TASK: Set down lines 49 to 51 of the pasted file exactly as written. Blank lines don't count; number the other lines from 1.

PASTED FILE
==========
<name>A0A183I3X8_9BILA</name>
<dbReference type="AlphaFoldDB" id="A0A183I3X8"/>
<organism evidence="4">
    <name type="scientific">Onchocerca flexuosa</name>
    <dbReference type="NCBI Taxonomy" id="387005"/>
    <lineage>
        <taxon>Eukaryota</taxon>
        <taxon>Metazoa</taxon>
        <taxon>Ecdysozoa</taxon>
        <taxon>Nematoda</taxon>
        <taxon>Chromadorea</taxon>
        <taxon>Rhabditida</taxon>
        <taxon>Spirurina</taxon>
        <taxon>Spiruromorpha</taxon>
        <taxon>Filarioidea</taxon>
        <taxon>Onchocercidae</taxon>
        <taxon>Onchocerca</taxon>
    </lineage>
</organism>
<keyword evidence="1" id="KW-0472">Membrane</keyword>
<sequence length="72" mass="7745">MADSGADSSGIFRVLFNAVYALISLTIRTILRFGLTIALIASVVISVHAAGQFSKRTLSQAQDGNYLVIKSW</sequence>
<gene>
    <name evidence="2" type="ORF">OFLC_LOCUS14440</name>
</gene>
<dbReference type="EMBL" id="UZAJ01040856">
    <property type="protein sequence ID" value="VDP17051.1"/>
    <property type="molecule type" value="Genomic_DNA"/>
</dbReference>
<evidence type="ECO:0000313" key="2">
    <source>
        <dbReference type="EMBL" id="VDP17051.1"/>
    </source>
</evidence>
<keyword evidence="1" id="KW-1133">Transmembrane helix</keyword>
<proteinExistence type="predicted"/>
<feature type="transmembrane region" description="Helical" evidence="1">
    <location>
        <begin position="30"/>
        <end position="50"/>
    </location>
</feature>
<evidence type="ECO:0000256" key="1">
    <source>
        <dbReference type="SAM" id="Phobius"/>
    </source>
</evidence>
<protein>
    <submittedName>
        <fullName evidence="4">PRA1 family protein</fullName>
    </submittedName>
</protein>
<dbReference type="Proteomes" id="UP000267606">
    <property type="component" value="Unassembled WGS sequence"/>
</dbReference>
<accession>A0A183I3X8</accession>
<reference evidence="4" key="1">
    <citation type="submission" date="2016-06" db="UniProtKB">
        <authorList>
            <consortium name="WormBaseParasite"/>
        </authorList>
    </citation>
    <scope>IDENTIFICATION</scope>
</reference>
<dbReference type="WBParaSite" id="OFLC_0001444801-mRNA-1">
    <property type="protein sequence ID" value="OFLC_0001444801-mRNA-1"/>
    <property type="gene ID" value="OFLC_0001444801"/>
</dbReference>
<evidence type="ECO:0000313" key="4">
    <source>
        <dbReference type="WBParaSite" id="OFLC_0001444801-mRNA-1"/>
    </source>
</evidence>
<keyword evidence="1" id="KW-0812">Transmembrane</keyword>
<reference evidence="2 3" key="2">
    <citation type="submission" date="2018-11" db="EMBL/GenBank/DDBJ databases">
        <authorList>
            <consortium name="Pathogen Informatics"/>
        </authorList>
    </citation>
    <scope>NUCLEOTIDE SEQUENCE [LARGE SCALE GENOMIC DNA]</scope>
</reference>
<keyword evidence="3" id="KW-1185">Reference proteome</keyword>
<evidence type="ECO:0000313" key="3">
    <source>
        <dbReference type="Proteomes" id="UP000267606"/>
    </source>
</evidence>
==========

        <fullName evidence="4">PRA1 family protein</fullName>
    </submittedName>
</protein>